Welcome to Fruitful–we love practical ideas about how to live our gifts with intentionality.
No, O people, the LORD has shown you what is good, and this is what he requires of you: to do what is right, to love mercy, and to walk humbly with your God.
I have learned that there are unintended consequences for the choices I make. The food I eat, the coffee I drink, and the clothes I wear connect me to people and places all around the world. It can feel daunting to take ownership of the consequences of my consumerism. How many times have I been careless with my purchases? How have I perpetuated a demand for the exploitation of people and resources with the vote of my dollar?
I remember the first time I heard Brett Dennen’s song Ain’t No Reason. I was riding in the passenger seat of my sister’s car, on the way home from church, letting the lyrics settle into my heart.
They air on my skin in the world under my toes
Slavery stitched to the fabric of my clothes
Chaos and commotion wherever I go
Love I try to follow
Love will come, set me free
Love will come, set me free, I do believe
Love will come, set me free, I know it will
Love will come, set me free, yes
Sometimes the world feels so big and I feel so small. The systems that perpetuate injustice have been long established and I can’t imagine how my life could catalyze any change. I’m tempted to give up before I begin, letting the shame of my ignorance and carelessness prevent me from being more thoughtful in the future. Thankfully, there are so many beautiful and passionate people in the world who have the daring to call others to live a life of love and show us the ways we can speak love through the ways we meet our basic needs. Here are 5 ways to make your dollar have a global impact where your purchases are marked by integrity.
1. Do some research. There are a lot of amazing resources out there that help demystify what ethical purchasing practices are. One resource I found really helpful was developed by the Chartered Institute of Procurement and Supply. They outline different aspects of ethical purchasing practices as well as provide links to other helpful resources.
2. Wear Companies that Choose Transparency. Choose to buy clothes from companies that are open and transparent about their supply chains. When we bring to light the means by which goods are produced we can identify the areas that still need improvement and ways we can advocate for justice and innovation. The Good Trade is a really helpful website with different lists of fair trade options. Here’s a link to a list of 35 clothing companies that conduct themselves with fair trade practices.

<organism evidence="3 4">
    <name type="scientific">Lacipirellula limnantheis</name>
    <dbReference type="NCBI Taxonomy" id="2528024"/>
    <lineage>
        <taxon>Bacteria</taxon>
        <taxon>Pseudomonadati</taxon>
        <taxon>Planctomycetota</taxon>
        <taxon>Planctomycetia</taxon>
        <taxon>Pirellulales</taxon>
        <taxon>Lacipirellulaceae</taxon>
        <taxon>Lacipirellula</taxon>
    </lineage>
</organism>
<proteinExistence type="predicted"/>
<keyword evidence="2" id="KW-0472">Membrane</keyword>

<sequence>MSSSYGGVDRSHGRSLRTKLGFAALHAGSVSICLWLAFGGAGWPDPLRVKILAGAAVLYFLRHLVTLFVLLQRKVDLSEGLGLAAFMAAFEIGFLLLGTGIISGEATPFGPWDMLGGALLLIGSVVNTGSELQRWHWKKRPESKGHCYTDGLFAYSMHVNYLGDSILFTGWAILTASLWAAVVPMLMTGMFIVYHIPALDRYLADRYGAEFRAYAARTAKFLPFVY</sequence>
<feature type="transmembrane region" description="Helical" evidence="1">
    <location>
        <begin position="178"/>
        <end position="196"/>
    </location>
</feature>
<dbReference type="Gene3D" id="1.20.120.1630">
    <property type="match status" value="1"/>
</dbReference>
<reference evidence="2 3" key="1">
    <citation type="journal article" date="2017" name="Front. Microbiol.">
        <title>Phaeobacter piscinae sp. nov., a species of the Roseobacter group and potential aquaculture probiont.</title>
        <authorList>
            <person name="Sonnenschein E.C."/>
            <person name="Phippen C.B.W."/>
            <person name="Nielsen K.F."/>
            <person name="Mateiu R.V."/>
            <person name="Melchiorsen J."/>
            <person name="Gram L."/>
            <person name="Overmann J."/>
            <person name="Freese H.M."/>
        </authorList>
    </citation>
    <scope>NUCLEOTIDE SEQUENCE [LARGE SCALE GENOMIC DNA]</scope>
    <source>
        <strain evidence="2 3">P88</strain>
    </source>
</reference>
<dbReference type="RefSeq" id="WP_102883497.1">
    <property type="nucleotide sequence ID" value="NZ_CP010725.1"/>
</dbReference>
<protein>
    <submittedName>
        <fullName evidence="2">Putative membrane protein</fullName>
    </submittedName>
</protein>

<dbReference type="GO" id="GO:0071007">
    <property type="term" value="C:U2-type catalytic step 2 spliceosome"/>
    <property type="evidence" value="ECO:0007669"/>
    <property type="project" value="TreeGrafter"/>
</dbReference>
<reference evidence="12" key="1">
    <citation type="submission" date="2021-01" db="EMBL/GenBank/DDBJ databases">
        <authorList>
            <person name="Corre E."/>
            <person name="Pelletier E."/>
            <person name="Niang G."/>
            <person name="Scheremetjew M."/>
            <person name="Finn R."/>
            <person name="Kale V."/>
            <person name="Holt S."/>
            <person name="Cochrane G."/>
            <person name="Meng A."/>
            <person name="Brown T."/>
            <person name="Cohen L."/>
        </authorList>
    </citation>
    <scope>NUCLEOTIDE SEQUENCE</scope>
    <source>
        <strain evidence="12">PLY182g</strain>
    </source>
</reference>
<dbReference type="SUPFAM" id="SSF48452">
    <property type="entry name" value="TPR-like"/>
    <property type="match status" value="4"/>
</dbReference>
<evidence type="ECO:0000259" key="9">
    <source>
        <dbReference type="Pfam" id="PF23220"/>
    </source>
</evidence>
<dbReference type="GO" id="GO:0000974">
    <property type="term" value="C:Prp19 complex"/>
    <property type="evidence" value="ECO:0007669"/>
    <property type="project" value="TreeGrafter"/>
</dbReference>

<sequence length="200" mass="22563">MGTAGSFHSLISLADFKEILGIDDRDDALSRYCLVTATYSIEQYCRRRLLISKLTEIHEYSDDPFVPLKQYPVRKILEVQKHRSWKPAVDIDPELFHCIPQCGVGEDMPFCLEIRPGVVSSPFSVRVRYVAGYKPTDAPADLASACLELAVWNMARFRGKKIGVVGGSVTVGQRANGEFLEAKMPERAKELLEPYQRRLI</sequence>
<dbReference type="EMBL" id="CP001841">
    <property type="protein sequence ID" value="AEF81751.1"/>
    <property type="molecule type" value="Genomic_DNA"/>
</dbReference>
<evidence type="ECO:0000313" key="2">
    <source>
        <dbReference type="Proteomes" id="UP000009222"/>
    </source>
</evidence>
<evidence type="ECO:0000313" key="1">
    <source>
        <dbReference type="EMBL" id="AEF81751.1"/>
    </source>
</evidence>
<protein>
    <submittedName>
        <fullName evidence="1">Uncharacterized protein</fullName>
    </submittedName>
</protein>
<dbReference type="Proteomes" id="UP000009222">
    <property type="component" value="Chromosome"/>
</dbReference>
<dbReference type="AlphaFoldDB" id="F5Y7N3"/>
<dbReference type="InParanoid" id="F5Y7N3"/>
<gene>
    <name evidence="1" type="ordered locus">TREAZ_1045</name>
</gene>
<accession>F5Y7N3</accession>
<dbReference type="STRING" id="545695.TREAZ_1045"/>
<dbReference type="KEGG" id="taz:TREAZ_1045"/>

3. Invest in Dignity. There are so many talented artisans around the world who use their craft to provide for themselves and their families. How fun and wonderful it is to have the opportunity to encourage others to keep making amazing things as well as promoting sustainable living! One of my favorite organizations is Basha. Basha’s mission statement is to “[create] high quality, unique, handmade products which reflect [their] love for the traditions of Bangladesh while employing women at risk and survivors of trafficking.” Another amazing organization that’s based in the USA is The Giving Keys. They create necklaces that act as reminders to live with intentionality to encourage others. They happen to employ people who are transitioning from homelessness. And there are so many others! Here’s another blog, called the Micah Challenge USA which compiled a shopping guide for the ethical shopper.
4. Eat Sustainably. We live in a beautiful world. It is a gift to be able to see displays of God’s splendor all around us–in the faces of the people we encounter and in the majesty of nature. Let’s celebrate the beauty of the world we live in and advocate for it’s preservation! The Monterey Bay Aquarium curates a list of the most ethical seafood to eat called Seafood Watch. This Bar Saves Lives is a company that provides a packet of life-saving food to a child in need for every bar that is purchased. You eat, the children eat, it’s a win/win situation. Here’s a link to an interesting article written by Siobhan Phillips, a junior fellow at the Harvard Society of Fellows, that addresses how to eat ethically and affordably at the same time.
5. Re-prioritize. Sometimes shopping more ethically feels daunting because it can be a bit more costly. It can feel like ethical purchasing is a privilege of the affluent. I am not sure what the solution to this problem is. As for me, I am trying to challenge myself to be more accountable for my impulse purchases and to live within my means. Instead of buying things on a whim, I am seeking to become more deliberate with my spending practices and use my financial resources to endorse dignity, justice, and care for God’s creation and my fellow creatures. A classic resource for managing finances is Dave Ramsey’s Financial Peace programs. Here’s a list of baby steps toward financial freedom that can be found on his website.